Hopes for a boost to the eurozone bailout fund saw global markets arrest their slide overnight, although there was no relief rally.
In a much needed boost to sentiment, an ECB policy-maker flagged the possibility of the European Stability Mechanism (ESM) being granted a banking license, which would give it the ability to borrow money from the ECB.
A banking license, while yet to receive full backing from EU officials, would sooth concerns that the ESM does not have enough firepower to bail out Spain or Italy.
In Europe, the German DAX and French CAC both managed gains of 0.2%, whilst the FTSE slipped one point to 5498 after data revealed the UK economy contracted a sharp 0.7% in the 2Q12.
US stocks began the trading session on a positive note, but faded badly towards the close as Apple sank 4% after reporting a weaker-than-expected third quarter profit.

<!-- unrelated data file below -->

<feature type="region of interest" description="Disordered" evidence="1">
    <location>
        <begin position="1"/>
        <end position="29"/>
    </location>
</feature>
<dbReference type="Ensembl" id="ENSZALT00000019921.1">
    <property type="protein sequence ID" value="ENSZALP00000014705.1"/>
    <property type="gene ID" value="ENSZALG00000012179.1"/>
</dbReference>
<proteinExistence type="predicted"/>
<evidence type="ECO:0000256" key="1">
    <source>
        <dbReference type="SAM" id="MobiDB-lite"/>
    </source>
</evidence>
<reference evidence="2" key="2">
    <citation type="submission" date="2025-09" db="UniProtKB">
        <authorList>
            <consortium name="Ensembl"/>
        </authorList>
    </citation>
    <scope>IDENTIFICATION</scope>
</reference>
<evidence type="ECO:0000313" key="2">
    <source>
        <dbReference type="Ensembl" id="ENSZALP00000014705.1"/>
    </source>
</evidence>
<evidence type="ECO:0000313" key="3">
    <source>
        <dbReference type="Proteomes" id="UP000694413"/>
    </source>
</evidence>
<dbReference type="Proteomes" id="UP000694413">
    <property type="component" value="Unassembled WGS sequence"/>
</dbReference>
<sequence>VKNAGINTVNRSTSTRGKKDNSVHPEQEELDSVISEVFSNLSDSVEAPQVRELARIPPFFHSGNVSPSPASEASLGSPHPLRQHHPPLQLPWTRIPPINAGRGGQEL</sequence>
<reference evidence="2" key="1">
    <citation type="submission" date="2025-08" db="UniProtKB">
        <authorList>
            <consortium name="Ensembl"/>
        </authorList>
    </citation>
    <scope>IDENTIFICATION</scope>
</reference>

The Dow gave up a lead of more than 110 points to finish the session 60 points (+0.5%) stronger, at 12676. The S&P500 closed flat, and the slump in Apple shares saw the Nasdaq weaken 0.3%.
There were gains in commodity markets, with gold soaring on speculation there will be some stimulus announcement at next week’s Fed meeting. Bullion rose 1.7% to $1606 an ounce.
Oil shrugged off a surprise rise in weekly US crude stockpiles, instead adding 0.6% to $88.79 a barrel, as equities rose and the US dollar weakened.
The greenback slipped from a two-year high against the euro, with the shared currency strengthening on prospects of a banking licence being granted to the ESM.
The pound fell slightly against the US dollar, as traders bet the weak UK GDP result will spur Bank of England policy-makers to increase monetary stimulus.
The Aussie jumped 0.9% to $US1.0314, this despite yesterday’s domestic CPI reading raising the odds of another RBA rate cut. Our dollar was instead supported by the ECB banking license comments.
In company news, Wesfarmers has announced a 4.6% on-year rise in Coles 4Q12 sales. The result was achieved despite ongoing price deflation and discounting.
There is no major local economic data due out today.